Thursday, 26 April 2007

Moodle VLE . . . or is it?

Have a look at these two links:




Monday, 23 April 2007

Through the glass, darkly

Landed on tumblr which may provide one solution for my problem in what to suggest instead of Blogger. Only had a quick look and grabbed the nice address while I was there which I shall now proceed to experiment with. Not sure how the RSS feed works but it certainly looks simple, very simple, and clear and is another way for any of you to publish stuff like this.

Thursday, 19 April 2007

Why Blogger gets banned

Just returned from a very interesting Web Technologies Day, organised by RSC Eastern, at which I was, as ever, keen to get people using web logs and talking about how Blogger makes this pretty simple and how the built-in RSS feed can be used to weave a bit of magic. I was initially dismayed to find that urls were blocked by the venue (an FE institution) but they were kind enough to remove them for us on this occasion. What I hadn't appreciated before, though, was the reason for the block in the first place. That is the 'Next Blog' feature that is built in to a navigation bar that comes with all the templates. This is a bizarre and, in my view, totally useless feature, taking people to another random blog which could throw virtually anything onto the user's screen. I've written to the Blogger people to suggest that this is revised at the very least and preferably removed as I can't see how anyone finds it of any value.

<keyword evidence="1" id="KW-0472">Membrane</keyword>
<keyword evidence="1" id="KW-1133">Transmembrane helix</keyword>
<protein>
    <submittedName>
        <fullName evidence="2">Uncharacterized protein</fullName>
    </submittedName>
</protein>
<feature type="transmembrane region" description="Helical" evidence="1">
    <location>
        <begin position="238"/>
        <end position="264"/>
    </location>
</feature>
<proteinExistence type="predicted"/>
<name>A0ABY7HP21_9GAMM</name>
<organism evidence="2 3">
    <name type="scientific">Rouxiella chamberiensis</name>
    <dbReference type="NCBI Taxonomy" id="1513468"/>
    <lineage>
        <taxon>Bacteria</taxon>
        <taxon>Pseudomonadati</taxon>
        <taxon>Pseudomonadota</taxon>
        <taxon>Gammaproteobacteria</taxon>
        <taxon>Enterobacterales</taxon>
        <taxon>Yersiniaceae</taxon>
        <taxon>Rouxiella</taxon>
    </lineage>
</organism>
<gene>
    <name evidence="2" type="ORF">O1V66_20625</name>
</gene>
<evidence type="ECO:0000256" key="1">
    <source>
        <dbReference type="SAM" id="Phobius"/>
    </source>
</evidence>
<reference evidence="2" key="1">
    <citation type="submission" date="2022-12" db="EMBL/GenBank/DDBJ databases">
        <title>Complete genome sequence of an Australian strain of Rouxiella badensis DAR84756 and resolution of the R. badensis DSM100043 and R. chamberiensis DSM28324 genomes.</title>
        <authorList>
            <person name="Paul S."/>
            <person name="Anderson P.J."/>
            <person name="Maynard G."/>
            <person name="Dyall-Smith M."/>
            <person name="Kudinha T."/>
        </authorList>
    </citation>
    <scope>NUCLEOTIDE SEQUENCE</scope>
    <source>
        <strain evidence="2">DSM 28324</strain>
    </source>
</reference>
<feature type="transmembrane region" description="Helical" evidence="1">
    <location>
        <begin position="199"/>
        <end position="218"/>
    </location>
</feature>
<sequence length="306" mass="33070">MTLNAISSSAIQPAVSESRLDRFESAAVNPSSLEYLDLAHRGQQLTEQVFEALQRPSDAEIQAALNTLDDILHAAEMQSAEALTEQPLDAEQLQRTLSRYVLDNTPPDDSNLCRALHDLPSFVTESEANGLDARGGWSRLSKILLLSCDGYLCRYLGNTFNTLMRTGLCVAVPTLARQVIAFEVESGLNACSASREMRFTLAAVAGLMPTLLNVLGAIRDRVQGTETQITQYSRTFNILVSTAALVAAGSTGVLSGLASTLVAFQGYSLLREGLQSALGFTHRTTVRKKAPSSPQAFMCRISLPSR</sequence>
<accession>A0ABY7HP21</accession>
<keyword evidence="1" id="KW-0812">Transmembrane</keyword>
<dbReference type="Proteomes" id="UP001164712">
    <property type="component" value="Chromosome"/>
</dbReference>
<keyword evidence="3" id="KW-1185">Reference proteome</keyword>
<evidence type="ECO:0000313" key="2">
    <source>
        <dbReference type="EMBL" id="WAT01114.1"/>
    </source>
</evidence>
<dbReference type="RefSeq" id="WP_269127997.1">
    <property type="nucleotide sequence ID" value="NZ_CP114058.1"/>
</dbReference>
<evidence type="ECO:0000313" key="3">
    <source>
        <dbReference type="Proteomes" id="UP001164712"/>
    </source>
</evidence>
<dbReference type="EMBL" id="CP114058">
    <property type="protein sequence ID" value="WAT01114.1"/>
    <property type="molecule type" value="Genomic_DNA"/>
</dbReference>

Just as I don't want young or easily-offended people in my sessions to get offensive material thrust at them when they might just have thought it was my next blog or another on an associated topic that would be presented, so too, I imagine would someone with a passion for, say, Something Deep & Dark be particular happy with my e-learning ramblings popping up between Revues of Gothic Blackness and Even Darker In The Night or whatever their taste may be.

Anyway, there are ways to edit the template that I've discovered and you'll see that the whole bar has disappeared on this blog but (a) it's fiddly and (b) I've lost the useful Dashboard link so it's not ideal. I also understand that the contract entered into upon setting up a Blogger account does require that users retain specified features of the navigation bar but it does not appear to specify that one has to include the annoying links and I would relish the publicity that Blogger banning me for not showing the bar as I don't think I have much choice.

So, if you want to know how to do it I can supply some instructions but what I really hope is that Blogger see sense and, at least, make the Next Blog an optional thing. If they don't, and in anticipation that they won't, I am now on the look out for an alternative web log provider that is as simple to use and which can be simply edited, can incorporate the same types of additional content and also looks good. Suggestions much appreciated and I'll let readers know what happens.

Wednesday, 11 April 2007

slides with a difference

Slideshows ancient and modern

Another addition to the webtools site soon will be With a bit of luck there'll be some pretty flowers above in a display made in just a few minutes with that tool. Substitute pics of students doing things or some course-related visuals and you've got a nice change to PowerPoint.